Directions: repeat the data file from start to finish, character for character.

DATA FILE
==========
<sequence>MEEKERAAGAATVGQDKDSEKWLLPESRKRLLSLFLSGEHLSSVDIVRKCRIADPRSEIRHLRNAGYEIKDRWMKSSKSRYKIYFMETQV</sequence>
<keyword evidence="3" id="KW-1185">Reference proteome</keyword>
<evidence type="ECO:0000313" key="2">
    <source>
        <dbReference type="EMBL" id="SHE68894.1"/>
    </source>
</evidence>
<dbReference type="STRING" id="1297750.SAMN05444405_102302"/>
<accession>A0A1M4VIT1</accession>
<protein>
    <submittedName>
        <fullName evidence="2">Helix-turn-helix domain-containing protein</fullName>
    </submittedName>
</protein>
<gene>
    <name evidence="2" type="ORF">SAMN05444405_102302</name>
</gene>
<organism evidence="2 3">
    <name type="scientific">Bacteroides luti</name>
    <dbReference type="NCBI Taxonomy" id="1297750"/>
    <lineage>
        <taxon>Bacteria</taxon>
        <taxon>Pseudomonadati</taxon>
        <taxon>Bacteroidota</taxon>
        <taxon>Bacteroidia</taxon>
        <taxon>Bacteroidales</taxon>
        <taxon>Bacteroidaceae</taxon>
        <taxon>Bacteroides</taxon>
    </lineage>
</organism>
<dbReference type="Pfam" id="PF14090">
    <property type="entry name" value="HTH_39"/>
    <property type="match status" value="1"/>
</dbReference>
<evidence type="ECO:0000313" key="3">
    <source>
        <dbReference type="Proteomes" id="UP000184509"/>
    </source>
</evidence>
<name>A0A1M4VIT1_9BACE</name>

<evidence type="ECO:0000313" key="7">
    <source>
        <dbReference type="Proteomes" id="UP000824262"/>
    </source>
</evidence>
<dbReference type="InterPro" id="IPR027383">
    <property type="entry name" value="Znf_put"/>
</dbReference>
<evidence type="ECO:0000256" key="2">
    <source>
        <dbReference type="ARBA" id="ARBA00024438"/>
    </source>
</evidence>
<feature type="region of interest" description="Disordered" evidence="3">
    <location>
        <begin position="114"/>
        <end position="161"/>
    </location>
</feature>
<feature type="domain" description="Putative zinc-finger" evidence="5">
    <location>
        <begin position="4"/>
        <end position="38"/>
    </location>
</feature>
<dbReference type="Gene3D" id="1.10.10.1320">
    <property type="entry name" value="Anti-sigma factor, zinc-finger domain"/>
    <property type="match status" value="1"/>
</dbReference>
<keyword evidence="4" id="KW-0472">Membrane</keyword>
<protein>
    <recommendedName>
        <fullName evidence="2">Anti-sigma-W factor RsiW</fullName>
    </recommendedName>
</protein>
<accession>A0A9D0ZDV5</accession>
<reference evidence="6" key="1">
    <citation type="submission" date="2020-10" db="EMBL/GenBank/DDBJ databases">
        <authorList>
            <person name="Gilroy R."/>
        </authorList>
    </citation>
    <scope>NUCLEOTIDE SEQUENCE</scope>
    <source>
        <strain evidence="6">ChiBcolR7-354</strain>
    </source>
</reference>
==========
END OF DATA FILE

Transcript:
<sequence>MEEKERAAGAATVGQDKDSEKWLLPESRKRLLSLFLSGEHLSSVDIVRKCRIADPRSEIRHLRNAGYEIKDRWMKSSKSRYKIYFMETQV</sequence>
<keyword evidence="3" id="KW-1185">Reference proteome</keyword>
<evidence type="ECO:0000313" key="2">
    <source>
        <dbReference type="EMBL" id="SHE68894.1"/>
    </source>
</evidence>
<dbReference type="STRING" id="1297750.SAMN05444405_102302"/>
<accession>A0A1M4VIT1</accession>
<protein>
    <submittedName>
        <fullName evidence="2">Helix-turn-helix domain-containing protein</fullName>
    </submittedName>
</protein>
<gene>
    <name evidence="2" type="ORF">SAMN05444405_102302</name>
</gene>
<organism evidence="2 3">
    <name type="scientific">Bacteroides luti</name>
    <dbReference type="NCBI Taxonomy" id="1297750"/>
    <lineage>
        <taxon>Bacteria</taxon>
        <taxon>Pseudomonadati</taxon>
        <taxon>Bacteroidota</taxon>
        <taxon>Bacteroidia</taxon>
        <taxon>Bacteroidales</taxon>
        <taxon>Bacteroidaceae</taxon>
        <taxon>Bacteroides</taxon>
    </lineage>
</organism>
<dbReference type="Pfam" id="PF14090">
    <property type="entry name" value="HTH_39"/>
    <property type="match status" value="1"/>
</dbReference>
<evidence type="ECO:0000313" key="3">
    <source>
        <dbReference type="Proteomes" id="UP000184509"/>
    </source>
</evidence>
<name>A0A1M4VIT1_9BACE</name>

<evidence type="ECO:0000313" key="7">
    <source>
        <dbReference type="Proteomes" id="UP000824262"/>
    </source>
</evidence>
<dbReference type="InterPro" id="IPR027383">
    <property type="entry name" value="Znf_put"/>
</dbReference>
<evidence type="ECO:0000256" key="2">
    <source>
        <dbReference type="ARBA" id="ARBA00024438"/>
    </source>
</evidence>
<feature type="region of interest" description="Disordered" evidence="3">
    <location>
        <begin position="114"/>
        <end position="161"/>
    </location>
</feature>
<feature type="domain" description="Putative zinc-finger" evidence="5">
    <location>
        <begin position="4"/>
        <end position="38"/>
    </location>
</feature>
<dbReference type="Gene3D" id="1.10.10.1320">
    <property type="entry name" value="Anti-sigma factor, zinc-finger domain"/>
    <property type="match status" value="1"/>
</dbReference>
<keyword evidence="4" id="KW-0472">Membrane</keyword>
<protein>
    <recommendedName>
        <fullName evidence="2">Anti-sigma-W factor RsiW</fullName>
    </recommendedName>
</protein>
<accession>A0A9D0ZDV5</accession>
<reference evidence="6" key="1">
    <citation type="submission" date="2020-10" db="EMBL/GenBank/DDBJ databases">
        <authorList>
            <person name="Gilroy R."/>
        </authorList>
    </citation>
    <scope>NUCLEOTIDE SEQUENCE</scope>
    <source>
        <strain evidence="6">ChiBcolR7-354</strain>
    </source>
</reference>